Wildlife Festival at Sherburne NWR!
Come out Sept. 24 for wildlife and nature photography presentations, live animals, horse-drawn wagon rides, nature crafts, games and more!
2016 Wildlife Festival Poster
Summer Programs at the Refuge
Check out our Free tours and programs for this coming summer!
2016 Summer Programs
Federal Lands Passes at Sherburne
Get your Access, Senior, and Every Kid in a Park Pass at Sherburne! Available 8 am to 4 pm, Monday through Friday, excluding holidays.
The Migratory Generation is Developing
Did you know that the monarch butterflies that are caterpillars or chrysalis right now will migrate south?
Track Their Journey
Friends of Sherburne NWR
The National Wildlife Refuge System owes its existence to dedicated citizens. See what Sherburne's dedicated Friends are up to!
Refuge Map, Trails & Regulations
A map of the refuge, our trails and important information to know before you visit are included on the PDF below. Click on the link to download.
*Please note: The Wildlife Drive is officially closed for the winter, but will reopen in the spring when weather and road conditions permit. Refuge Maps & Regulations (PDF)
Hunting Maps & Regulations
Sherburne Refuge offers waterfowl, small game and deer hunting during State seasons. Download the map and regulations PDF for detailed information.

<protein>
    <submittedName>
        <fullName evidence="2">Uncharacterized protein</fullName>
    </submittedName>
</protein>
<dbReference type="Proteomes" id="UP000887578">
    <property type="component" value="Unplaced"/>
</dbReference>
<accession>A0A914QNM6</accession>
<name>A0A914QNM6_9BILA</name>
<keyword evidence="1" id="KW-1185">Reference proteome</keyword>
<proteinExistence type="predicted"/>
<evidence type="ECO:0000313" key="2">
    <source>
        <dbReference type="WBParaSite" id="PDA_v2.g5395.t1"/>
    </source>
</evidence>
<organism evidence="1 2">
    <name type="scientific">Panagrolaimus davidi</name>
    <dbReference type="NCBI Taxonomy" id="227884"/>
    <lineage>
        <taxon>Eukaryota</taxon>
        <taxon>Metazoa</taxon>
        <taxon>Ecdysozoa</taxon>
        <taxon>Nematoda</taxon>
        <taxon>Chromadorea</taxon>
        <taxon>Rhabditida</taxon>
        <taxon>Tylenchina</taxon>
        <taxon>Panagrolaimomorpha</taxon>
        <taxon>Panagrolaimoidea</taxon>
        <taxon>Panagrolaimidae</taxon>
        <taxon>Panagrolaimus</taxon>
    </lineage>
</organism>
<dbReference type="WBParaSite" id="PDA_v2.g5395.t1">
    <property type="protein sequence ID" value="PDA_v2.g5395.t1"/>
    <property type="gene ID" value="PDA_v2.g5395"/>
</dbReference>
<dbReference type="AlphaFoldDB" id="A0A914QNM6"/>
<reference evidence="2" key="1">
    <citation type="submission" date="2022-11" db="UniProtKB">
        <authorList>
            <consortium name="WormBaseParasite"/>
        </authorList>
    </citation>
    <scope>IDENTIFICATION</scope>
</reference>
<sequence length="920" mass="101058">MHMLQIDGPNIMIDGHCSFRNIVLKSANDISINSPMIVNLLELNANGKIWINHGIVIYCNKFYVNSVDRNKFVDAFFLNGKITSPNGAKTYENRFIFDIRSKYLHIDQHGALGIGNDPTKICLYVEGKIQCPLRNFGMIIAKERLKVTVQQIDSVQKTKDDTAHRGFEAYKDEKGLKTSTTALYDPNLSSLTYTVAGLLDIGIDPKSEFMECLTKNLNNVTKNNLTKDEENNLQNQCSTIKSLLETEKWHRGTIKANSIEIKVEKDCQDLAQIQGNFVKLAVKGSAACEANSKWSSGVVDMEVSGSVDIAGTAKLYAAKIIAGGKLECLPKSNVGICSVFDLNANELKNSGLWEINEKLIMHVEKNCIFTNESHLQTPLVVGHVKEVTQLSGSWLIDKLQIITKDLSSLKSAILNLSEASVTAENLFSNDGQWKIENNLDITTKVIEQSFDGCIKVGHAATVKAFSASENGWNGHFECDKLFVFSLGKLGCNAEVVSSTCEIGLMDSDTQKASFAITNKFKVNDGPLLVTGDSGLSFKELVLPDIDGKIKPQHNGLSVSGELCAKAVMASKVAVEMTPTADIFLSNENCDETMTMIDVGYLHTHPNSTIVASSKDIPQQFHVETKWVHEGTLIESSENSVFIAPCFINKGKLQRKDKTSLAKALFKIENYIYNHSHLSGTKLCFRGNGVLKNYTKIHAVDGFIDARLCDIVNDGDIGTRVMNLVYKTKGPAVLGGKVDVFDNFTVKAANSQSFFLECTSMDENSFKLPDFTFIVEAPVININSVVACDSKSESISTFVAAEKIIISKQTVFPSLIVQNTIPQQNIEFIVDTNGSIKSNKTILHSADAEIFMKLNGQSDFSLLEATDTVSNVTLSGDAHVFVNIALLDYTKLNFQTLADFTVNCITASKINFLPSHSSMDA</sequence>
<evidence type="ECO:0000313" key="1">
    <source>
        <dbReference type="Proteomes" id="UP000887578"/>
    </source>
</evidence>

Please be aware that hunting areas located south of CR 4 will be closed periodically from October 1, 2015 to April 1, 2016. Click here for more information. Sherburne Hunting Regulations & Map
About the NWRS
The National Wildlife Refuge System, within the U.S. Fish and Wildlife Service, manages a national network of lands and waters set aside to conserve America’s fish, wildlife, and plants.
Learn more about the NWRS
We have exciting events planned for 2016! From snowshoeing to wildflower walks, there is something for everyone. Click on the link below to download our event schedule or visit our upcoming events page to learn more. We hope to see you soon!2016 Event Schedule
Refuge wetlands provide habitat for up to 40 pairs of breeding sandhill cranes each year. The unison call of these tall, stately birds is a treat to hear in spring, and by mid-summer, an observant visitor may be treated to the sight of one or two rusty-colored ‘colts,’ following their parents and learning to forage on insects and other invertebrates.
Page Photo Credits All photos courtesy of USFWS unless otherwise noted.
Last Updated: Aug 12, 2016